Cries over alleged exploitation of patients that are not enrolled on the National Health Insurance Scheme (NHIS) scheme by private hospitals is increasing across the country. Not only do the hospitals offer health care services at very high costs, they also give preferential treatment to beneficiaries of the scheme, especially through special units which make access to doctors and medical attention easier for them but difficult for the non-NHIS patients.
Daily Trust examines the trend against the backdrop of aggrieved patients’ experiences and plights.
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Salisu Ibrahim, a private school teacher in Kaduna State, who is not on any health insurance scheme said the private hospital he always attended charged as high as N1,800, N2,000 and above for malaria test because he was not on the NHIS.
“Just last week, I was charged N5,000 for malaria treatment at the hospital. Some of the prescribed drugs are also expensive and the hospital always insists people buy from them,” he said.
Our correspondent gathered that while pregnant women pay less than N10,000 for delivery in government hospitals in Kaduna, private hospitals charge between N70,000 and N100,000.
“Caesarian section in a private hospital is between N200,000 and N250,000,” said Halima Isa who was delivered of a baby recently in a private hospital.
Aliyu Mohammad who goes to both public and private hospitals in Kaduna said he was not informed about the NHIS and did not know how to get enrolled.
In Plateau State, those who are not enrolled with the NHIS said medical charges varied, depending on the hospital. Shittu Ibrahim, who has just recovered from malaria but not covered by the NHIS said he was charged N2,500 for consultation and drugs, excluding the charge for the test.
Aisha Musa, whose child suffered from malaria and being covered by the NHIS said: “When you are covered by the scheme, the charge is not much. You can only be charged 10 percent of the charge for the entire treatment. So, if your medical expense is N5,000, you would pay N500, which is 10 percent of the medical expenses. Besides, the test is always free for those covered by the scheme.”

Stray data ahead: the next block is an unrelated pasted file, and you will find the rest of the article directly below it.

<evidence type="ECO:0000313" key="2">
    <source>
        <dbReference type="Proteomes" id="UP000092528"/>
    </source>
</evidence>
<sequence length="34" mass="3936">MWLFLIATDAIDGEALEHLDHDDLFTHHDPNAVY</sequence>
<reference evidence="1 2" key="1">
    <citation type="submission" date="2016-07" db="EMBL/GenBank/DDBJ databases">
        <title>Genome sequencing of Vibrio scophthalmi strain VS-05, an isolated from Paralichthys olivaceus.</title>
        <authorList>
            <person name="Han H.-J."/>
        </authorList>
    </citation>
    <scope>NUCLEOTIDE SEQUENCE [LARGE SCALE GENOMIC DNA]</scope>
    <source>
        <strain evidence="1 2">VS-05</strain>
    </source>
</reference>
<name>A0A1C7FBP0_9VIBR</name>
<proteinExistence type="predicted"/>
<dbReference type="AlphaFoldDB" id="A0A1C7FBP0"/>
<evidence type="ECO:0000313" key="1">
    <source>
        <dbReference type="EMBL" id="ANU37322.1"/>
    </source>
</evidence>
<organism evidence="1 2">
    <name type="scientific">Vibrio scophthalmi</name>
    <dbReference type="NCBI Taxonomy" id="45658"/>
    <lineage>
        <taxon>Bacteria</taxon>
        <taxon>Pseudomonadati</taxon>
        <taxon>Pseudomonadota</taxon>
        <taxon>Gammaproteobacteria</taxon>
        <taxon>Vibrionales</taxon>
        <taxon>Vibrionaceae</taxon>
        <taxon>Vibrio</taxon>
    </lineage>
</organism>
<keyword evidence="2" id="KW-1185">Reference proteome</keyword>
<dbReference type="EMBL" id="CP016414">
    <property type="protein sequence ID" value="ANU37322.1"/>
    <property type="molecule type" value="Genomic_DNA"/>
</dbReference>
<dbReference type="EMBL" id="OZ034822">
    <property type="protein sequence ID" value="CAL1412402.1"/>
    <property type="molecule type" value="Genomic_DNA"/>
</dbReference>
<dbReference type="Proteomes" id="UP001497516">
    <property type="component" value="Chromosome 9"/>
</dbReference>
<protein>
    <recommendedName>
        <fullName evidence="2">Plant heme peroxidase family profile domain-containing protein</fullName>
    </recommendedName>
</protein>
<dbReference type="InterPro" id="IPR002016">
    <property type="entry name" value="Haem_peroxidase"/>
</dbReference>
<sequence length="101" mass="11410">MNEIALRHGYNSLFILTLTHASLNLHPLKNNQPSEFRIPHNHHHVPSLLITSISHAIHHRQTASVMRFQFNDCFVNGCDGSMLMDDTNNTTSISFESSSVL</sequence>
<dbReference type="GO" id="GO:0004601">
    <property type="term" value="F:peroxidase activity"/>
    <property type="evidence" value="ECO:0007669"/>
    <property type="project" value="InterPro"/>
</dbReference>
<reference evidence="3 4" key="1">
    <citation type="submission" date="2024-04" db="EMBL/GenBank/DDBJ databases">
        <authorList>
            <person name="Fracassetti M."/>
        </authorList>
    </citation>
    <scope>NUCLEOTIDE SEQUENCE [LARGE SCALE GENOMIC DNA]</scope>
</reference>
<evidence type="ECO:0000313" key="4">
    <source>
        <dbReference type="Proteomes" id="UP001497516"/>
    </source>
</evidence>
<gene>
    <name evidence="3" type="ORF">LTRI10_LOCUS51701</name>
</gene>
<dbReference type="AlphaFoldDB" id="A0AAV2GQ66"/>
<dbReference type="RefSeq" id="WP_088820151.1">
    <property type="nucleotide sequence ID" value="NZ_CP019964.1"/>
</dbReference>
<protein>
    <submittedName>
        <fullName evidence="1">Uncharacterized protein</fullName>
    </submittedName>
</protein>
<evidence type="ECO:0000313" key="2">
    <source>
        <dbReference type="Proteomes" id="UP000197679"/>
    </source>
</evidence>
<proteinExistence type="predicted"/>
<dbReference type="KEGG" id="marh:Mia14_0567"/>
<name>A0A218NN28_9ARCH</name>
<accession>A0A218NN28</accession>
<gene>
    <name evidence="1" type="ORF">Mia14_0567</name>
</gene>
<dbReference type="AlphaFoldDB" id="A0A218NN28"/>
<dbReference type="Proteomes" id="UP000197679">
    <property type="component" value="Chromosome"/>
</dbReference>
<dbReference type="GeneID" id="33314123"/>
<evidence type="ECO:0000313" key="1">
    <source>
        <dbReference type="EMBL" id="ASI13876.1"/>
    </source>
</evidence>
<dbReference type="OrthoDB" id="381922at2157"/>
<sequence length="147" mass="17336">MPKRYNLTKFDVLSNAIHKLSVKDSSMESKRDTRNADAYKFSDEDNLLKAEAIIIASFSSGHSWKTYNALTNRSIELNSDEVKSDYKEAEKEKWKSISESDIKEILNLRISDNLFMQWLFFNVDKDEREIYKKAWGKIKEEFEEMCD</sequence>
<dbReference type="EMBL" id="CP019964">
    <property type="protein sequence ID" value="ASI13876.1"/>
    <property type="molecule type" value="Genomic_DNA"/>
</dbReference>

Adda’u Usani Magaji, whose family is under the NHIS explained that when he took his wife to a private hospital for delivery, he paid N550 when she was discharged. However, Ali Mohammed said he spent N60,000 during his wife’s delivery because he is not on the NHIS scheme.
Dan Sotho, who is also not on the NHIS scheme, said to see a doctor in a private hospital in Abuja for consultation cost him N10, 000 and 20, 000. He added that he usually spent thousands of naira for consultation, tests and drugs.
“They would even insist that you must buy drugs from their hospital pharmacy after doctor’s prescriptions. Sometimes, it costs three times the amount you can get them at pharmacies outside the hospital,” he lamented.
Joseph Wantu is one among many people in Benue State who goes to private hospitals regularly on his bills because he is a non-NHIS- enrollee.
“I don’t have a choice. They are more efficient than some public hospitals which are mere consulting centres. I don’t care about the bills inasmuch as I get the quality of care I need. But the huge bills are quite worrisome. However, I try as much as possible to cope with the excruciating cost of getting the adequate medical attention that I deserve,” he said.
For Scholarstica Hir, the exploitation of non-NHIS-accredited patients by private hospitals remains a nightmare unless government steps in urgently to reverse the trend.
“Private hospitals charges are high. Due to incessant strikes in government hospitals, we are left with the only option of patronising private hospitals and since we are not enrolled, they make us to cough out huge sums of money as hospital bills. I think government should find a way to ensure that all Nigerians are enrolled,” she added.
Out of pocket payment for health care in Lagos has caused untold hardship for many residents. This is further worsened by the huge amounts of money they are made to pay for healthcare at private hospitals.
Many borrow to pay hospital bills, while others resort to soliciting for financial assistance from family members, their religious organizations as well as the social media to pay for their health bills.
Mrs Munirah Anas, a fashion designer, said she spent a lot of money at two different private hospitals for her child’s medical care recently.
She said: “My child fell ill and it got to an extent that we thought we might lose him. So, we took him to the nearest private hospital in Mafoluku. We were told he had a serious infection and we were on admission for three days. After spending N55,000, we had to leave be his health did not improve. Then we took him to another hospital where he got well. It wasn’t easy for us to pay the bill. It is because we are not on any health insurance scheme.”